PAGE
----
U.N. warns Sudan to disarm militias or face consequences
The U.N. Security Council threatened Sudan on Friday with diplomatic and economic punishment unless the government fulfills a pledge to disarm Arab militias responsible for atrocities in the Darfur region, and it gave Khartoum 30 days to prove itself.
The Sudanese government swiftly rejected the U.S.-drafted resolution, which was approved 13-0, with China and Pakistan abstaining. Sudan has insisted it is trying to curb the militias and that threats would not help.
At least 30,000 people have been killed and more than 1 million displaced in a 17-month conflict in Darfur, where pro-government Arab militias known as Janjaweed have waged a brutal campaign to drive out black African farmers.
Suicide bombers attack U.S., Israeli embassies; two killed
Suicide bombers struck the U.S. and Israeli embassies along with the top prosecutor's office Friday, killing at least two Uzbeks and wounding nine others in nearly simultaneous attacks in the capital of Uzbekistan, a close U.S. ally in the war on terror.
The attacks came as this majority Muslim country is trying 15 suspects allegedly tied to al-Qaida for a wave of violence four months ago that included the first-ever suicide attacks in Central Asia. The defendants in the trial have said the U.S. and Israeli embassies were among the targets their group planned to attack.
Participant in assassination plot with Libya pleads guilty
A prominent Muslim activist who said he participated in a Libyan plot to assassinate Saudi Arabia's crown prince pleaded guilty Friday to engaging in illegal business deals with Libya.
Abdurahman Alamoudi, 52, was not charged in the assassination plot. But a 20-page statement of facts spells out many elements in an elaborate killing scheme that had Alamoudi serving as a go-between for high-ranking Libyan government officials and Saudi dissidents.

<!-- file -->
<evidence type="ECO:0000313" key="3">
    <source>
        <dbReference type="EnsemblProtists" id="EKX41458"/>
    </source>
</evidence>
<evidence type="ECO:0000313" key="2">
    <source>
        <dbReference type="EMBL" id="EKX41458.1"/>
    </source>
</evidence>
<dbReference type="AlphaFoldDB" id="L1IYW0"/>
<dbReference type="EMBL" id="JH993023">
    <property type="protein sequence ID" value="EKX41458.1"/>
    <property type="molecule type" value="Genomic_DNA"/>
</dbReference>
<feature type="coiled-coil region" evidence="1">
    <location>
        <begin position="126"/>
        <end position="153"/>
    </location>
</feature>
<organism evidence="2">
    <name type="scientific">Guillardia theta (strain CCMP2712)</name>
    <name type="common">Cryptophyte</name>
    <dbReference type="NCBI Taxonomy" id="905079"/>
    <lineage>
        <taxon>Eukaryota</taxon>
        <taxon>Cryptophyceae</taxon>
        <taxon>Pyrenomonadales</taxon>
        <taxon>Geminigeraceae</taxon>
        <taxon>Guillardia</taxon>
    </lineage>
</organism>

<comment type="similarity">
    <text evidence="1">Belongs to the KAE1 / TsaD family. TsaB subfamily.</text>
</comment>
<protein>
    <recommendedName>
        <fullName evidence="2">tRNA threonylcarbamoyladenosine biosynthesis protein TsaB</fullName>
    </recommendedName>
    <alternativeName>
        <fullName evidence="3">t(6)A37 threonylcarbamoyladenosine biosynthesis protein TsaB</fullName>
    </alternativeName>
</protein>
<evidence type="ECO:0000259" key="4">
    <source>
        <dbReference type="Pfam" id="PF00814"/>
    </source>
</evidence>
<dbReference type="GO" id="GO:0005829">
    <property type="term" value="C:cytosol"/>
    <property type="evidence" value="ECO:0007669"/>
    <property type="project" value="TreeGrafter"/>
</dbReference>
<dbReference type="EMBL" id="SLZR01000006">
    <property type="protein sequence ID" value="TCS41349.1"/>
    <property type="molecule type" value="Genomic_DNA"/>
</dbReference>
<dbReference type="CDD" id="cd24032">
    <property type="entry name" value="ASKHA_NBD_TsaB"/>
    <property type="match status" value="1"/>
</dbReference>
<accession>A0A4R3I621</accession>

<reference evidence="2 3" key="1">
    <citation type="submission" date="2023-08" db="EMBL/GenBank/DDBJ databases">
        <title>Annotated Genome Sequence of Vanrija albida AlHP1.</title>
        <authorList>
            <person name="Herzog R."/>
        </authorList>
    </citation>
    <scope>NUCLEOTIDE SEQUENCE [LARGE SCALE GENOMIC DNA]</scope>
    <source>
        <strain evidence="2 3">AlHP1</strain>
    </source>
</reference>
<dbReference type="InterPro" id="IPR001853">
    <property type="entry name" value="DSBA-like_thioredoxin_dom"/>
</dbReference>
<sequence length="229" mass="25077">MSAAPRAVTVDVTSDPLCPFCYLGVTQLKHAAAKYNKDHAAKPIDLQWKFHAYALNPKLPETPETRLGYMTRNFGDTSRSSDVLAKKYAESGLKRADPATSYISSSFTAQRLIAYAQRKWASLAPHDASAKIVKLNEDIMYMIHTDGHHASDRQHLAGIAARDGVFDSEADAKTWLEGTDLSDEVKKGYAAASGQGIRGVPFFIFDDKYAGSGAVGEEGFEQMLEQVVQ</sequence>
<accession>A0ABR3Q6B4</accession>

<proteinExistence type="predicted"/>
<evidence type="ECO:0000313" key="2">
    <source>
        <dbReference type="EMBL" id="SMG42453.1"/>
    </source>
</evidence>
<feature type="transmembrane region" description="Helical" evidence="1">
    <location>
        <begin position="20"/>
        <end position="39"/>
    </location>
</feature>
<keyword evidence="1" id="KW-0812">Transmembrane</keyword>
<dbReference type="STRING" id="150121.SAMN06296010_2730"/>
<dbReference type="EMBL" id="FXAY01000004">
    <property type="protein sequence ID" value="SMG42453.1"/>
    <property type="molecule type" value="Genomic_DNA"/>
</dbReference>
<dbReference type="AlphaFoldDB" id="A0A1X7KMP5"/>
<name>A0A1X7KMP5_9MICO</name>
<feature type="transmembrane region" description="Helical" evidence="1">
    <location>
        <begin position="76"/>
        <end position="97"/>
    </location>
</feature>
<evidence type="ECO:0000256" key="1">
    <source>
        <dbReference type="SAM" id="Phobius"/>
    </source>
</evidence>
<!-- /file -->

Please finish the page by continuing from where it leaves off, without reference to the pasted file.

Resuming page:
The plot was exposed before it could be carried out.
Alamoudi's lawyer, Stanley Cohen, said the government conceded that his client's role was minimal.
Commanders admit coverup but don't think Iraqi drowned
Three Army commanders admitted Friday that soldiers were told to cover up an incident in which two Iraqi civilians were forced off a bridge over the Tigris River, where family members say one of them drowned.
The commanders, all testifying under immunity, said they didn't believe anyone died.
Capt. Matthew Cunningham said soldiers under his command admitted forcing the Iraqis to jump into the river Jan. 3 as punishment for being out after curfew. He said the soldiers told him they had the Iraqis "get wet" and that "they wanted to make them miserable a little bit and walk home."
He called the suggestion that anyone drowned a "smear campaign" and said soldiers saw the civilians getting out of the river safely.
The testimony came on the third and final day of a hearing to determine whether three soldiers will be court-martialed.